A question of mutual interest is the security of supply chains and critical infrastructure. Joint projects in industry, technology, energy, infrastructure, digitalization represent a great opportunity for return on investment of U.S. companies and a mechanism to gain positive redundancy which will inevitably lead to comprehensive security in the region. Consequently, the U.S. presence in the Black Sea can contribute to implementing a transatlantic 5G network, thereby gaining an advantage over China as a systemic competitor.
This is how current challenges give room to opportunities. Ultimately, the evolution of global trade flows is dependent on the economics of the United States, the single biggest consumer in the world, and of that of the European Union, the largest market union in the world. The recovery of China and Russia depends on how fast demand from the U.S. and the EU will recover from the pandemic. All four of these regions “meet” in the Black Sea. It may not become a maritime hub, but Black Sea ports—notably Constanța, which is also the most important considering its trade handling capacity and strategic importance—have hosted some of the most important NATO exercises in the region. This simple realization argues that the Black Sea will be the “heartland” of the Eurasian continent in the coming years.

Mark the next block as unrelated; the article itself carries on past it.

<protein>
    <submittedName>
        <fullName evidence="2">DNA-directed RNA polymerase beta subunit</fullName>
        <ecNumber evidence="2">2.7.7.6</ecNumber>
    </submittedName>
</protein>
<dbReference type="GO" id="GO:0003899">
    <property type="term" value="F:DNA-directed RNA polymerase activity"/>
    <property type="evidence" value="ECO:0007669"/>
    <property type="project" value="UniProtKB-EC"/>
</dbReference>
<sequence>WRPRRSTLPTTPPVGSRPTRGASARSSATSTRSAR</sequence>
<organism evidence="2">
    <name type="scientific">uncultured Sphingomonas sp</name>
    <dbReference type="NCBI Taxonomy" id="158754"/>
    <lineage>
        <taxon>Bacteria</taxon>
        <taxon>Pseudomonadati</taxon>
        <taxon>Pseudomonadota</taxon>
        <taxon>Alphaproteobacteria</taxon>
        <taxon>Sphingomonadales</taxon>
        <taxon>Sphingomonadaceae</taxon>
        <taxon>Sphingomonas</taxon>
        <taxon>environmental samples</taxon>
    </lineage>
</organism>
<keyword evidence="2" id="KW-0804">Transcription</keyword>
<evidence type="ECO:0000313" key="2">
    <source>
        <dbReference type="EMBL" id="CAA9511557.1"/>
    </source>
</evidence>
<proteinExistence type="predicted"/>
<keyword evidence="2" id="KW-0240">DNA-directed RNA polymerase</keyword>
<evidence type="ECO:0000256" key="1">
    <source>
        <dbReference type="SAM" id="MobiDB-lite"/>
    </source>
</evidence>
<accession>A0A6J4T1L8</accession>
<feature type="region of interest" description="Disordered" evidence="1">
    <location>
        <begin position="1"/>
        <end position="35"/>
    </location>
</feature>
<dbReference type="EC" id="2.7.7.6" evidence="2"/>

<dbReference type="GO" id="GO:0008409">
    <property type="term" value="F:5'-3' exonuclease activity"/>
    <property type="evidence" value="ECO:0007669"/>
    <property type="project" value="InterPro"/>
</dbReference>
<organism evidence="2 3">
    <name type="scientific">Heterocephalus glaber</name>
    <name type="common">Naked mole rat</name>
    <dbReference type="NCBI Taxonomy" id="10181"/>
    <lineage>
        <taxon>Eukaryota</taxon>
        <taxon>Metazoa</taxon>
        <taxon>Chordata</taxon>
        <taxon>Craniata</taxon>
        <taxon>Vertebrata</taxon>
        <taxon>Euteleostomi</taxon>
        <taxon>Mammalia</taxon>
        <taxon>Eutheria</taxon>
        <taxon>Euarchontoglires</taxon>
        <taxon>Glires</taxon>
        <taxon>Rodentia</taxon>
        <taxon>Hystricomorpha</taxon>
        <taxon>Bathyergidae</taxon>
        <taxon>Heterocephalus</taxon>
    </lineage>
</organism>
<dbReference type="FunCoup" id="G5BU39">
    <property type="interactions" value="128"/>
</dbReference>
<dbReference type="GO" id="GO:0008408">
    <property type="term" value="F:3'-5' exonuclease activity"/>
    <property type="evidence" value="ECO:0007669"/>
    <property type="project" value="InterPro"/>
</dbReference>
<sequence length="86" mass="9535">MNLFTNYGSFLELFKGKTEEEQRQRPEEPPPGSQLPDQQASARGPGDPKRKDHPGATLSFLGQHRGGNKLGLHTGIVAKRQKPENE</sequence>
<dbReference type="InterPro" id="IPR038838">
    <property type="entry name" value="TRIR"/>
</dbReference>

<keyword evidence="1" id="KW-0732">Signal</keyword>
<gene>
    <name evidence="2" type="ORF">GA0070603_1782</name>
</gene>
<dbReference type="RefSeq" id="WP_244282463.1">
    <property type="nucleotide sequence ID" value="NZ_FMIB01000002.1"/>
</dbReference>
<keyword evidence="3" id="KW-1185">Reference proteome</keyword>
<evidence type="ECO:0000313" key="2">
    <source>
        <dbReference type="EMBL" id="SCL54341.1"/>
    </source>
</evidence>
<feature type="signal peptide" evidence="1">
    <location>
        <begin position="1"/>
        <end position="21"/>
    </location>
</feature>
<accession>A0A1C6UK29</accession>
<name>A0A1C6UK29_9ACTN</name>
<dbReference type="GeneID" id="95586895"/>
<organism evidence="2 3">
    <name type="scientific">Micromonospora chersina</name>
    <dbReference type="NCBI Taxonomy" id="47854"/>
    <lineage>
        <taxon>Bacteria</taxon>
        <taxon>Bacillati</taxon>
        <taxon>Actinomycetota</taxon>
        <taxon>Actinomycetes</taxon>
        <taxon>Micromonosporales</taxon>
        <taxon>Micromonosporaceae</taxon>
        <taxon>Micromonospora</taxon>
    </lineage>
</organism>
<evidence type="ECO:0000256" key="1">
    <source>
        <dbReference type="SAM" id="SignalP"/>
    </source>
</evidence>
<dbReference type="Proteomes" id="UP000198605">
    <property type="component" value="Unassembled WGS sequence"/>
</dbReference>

Economic cooperation, however, is not enough. There are still too many fault lines in the regional collective security framework. In particular, the limits of the Montreux Convention regarding the deployment of military ships belonging to non-coastal states have permitted the Russian Federation to impose itself as the main power in the Black Sea after the end of the Cold War. The Montreux Convention limits the projection of NATO capabilities in the Black Sea.